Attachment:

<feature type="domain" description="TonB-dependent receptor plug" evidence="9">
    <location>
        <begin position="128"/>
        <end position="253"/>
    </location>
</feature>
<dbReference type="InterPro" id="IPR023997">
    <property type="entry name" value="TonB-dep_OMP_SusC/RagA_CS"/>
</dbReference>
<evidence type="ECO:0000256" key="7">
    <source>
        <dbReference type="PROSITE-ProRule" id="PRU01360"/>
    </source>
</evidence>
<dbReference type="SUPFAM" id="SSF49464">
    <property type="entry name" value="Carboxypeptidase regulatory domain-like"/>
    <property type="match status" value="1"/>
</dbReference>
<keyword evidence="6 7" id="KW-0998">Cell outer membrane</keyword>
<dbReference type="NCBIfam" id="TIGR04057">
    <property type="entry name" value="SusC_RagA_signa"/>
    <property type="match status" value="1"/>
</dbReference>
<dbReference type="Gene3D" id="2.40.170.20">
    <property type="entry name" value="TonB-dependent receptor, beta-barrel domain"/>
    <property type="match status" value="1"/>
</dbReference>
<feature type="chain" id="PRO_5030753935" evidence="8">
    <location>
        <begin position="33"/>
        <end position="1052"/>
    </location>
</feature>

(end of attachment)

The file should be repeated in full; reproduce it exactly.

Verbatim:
<feature type="domain" description="TonB-dependent receptor plug" evidence="9">
    <location>
        <begin position="128"/>
        <end position="253"/>
    </location>
</feature>
<dbReference type="InterPro" id="IPR023997">
    <property type="entry name" value="TonB-dep_OMP_SusC/RagA_CS"/>
</dbReference>
<evidence type="ECO:0000256" key="7">
    <source>
        <dbReference type="PROSITE-ProRule" id="PRU01360"/>
    </source>
</evidence>
<dbReference type="SUPFAM" id="SSF49464">
    <property type="entry name" value="Carboxypeptidase regulatory domain-like"/>
    <property type="match status" value="1"/>
</dbReference>
<keyword evidence="6 7" id="KW-0998">Cell outer membrane</keyword>
<dbReference type="NCBIfam" id="TIGR04057">
    <property type="entry name" value="SusC_RagA_signa"/>
    <property type="match status" value="1"/>
</dbReference>
<dbReference type="Gene3D" id="2.40.170.20">
    <property type="entry name" value="TonB-dependent receptor, beta-barrel domain"/>
    <property type="match status" value="1"/>
</dbReference>
<feature type="chain" id="PRO_5030753935" evidence="8">
    <location>
        <begin position="33"/>
        <end position="1052"/>
    </location>
</feature>